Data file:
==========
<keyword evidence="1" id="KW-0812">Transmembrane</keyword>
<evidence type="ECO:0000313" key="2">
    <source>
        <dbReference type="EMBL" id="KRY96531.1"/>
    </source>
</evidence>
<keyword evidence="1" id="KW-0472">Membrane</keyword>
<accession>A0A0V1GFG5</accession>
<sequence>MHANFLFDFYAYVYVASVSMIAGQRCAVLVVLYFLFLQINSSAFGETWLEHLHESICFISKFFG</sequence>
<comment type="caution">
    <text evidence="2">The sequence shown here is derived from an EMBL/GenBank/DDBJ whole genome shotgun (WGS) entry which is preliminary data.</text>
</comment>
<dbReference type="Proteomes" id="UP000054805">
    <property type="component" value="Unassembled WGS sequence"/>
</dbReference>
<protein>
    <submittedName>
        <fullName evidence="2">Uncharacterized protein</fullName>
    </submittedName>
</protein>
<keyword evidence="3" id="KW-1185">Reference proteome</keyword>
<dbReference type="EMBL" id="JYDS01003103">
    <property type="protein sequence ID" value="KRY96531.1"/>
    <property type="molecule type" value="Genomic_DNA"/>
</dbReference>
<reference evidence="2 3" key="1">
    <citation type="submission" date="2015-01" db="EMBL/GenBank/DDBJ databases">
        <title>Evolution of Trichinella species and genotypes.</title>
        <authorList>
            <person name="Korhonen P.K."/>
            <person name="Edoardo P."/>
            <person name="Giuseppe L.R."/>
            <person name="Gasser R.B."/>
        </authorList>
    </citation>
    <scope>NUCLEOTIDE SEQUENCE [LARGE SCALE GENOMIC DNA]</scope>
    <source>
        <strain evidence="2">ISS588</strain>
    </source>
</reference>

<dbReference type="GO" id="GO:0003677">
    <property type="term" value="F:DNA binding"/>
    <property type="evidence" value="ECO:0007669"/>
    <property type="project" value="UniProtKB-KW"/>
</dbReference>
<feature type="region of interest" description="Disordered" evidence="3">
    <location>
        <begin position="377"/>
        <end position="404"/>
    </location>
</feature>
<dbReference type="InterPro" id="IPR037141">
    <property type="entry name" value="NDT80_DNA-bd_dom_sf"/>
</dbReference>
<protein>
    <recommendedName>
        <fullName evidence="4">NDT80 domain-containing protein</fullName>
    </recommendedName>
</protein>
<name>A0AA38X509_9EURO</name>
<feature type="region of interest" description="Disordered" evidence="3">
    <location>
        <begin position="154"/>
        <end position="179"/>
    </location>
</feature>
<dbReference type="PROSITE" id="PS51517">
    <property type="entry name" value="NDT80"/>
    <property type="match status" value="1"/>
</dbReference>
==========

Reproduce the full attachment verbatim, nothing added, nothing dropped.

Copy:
<keyword evidence="1" id="KW-0812">Transmembrane</keyword>
<evidence type="ECO:0000313" key="2">
    <source>
        <dbReference type="EMBL" id="KRY96531.1"/>
    </source>
</evidence>
<keyword evidence="1" id="KW-0472">Membrane</keyword>
<accession>A0A0V1GFG5</accession>
<sequence>MHANFLFDFYAYVYVASVSMIAGQRCAVLVVLYFLFLQINSSAFGETWLEHLHESICFISKFFG</sequence>
<comment type="caution">
    <text evidence="2">The sequence shown here is derived from an EMBL/GenBank/DDBJ whole genome shotgun (WGS) entry which is preliminary data.</text>
</comment>
<dbReference type="Proteomes" id="UP000054805">
    <property type="component" value="Unassembled WGS sequence"/>
</dbReference>
<protein>
    <submittedName>
        <fullName evidence="2">Uncharacterized protein</fullName>
    </submittedName>
</protein>
<keyword evidence="3" id="KW-1185">Reference proteome</keyword>
<dbReference type="EMBL" id="JYDS01003103">
    <property type="protein sequence ID" value="KRY96531.1"/>
    <property type="molecule type" value="Genomic_DNA"/>
</dbReference>
<reference evidence="2 3" key="1">
    <citation type="submission" date="2015-01" db="EMBL/GenBank/DDBJ databases">
        <title>Evolution of Trichinella species and genotypes.</title>
        <authorList>
            <person name="Korhonen P.K."/>
            <person name="Edoardo P."/>
            <person name="Giuseppe L.R."/>
            <person name="Gasser R.B."/>
        </authorList>
    </citation>
    <scope>NUCLEOTIDE SEQUENCE [LARGE SCALE GENOMIC DNA]</scope>
    <source>
        <strain evidence="2">ISS588</strain>
    </source>
</reference>

<dbReference type="GO" id="GO:0003677">
    <property type="term" value="F:DNA binding"/>
    <property type="evidence" value="ECO:0007669"/>
    <property type="project" value="UniProtKB-KW"/>
</dbReference>
<feature type="region of interest" description="Disordered" evidence="3">
    <location>
        <begin position="377"/>
        <end position="404"/>
    </location>
</feature>
<dbReference type="InterPro" id="IPR037141">
    <property type="entry name" value="NDT80_DNA-bd_dom_sf"/>
</dbReference>
<protein>
    <recommendedName>
        <fullName evidence="4">NDT80 domain-containing protein</fullName>
    </recommendedName>
</protein>
<name>A0AA38X509_9EURO</name>
<feature type="region of interest" description="Disordered" evidence="3">
    <location>
        <begin position="154"/>
        <end position="179"/>
    </location>
</feature>
<dbReference type="PROSITE" id="PS51517">
    <property type="entry name" value="NDT80"/>
    <property type="match status" value="1"/>
</dbReference>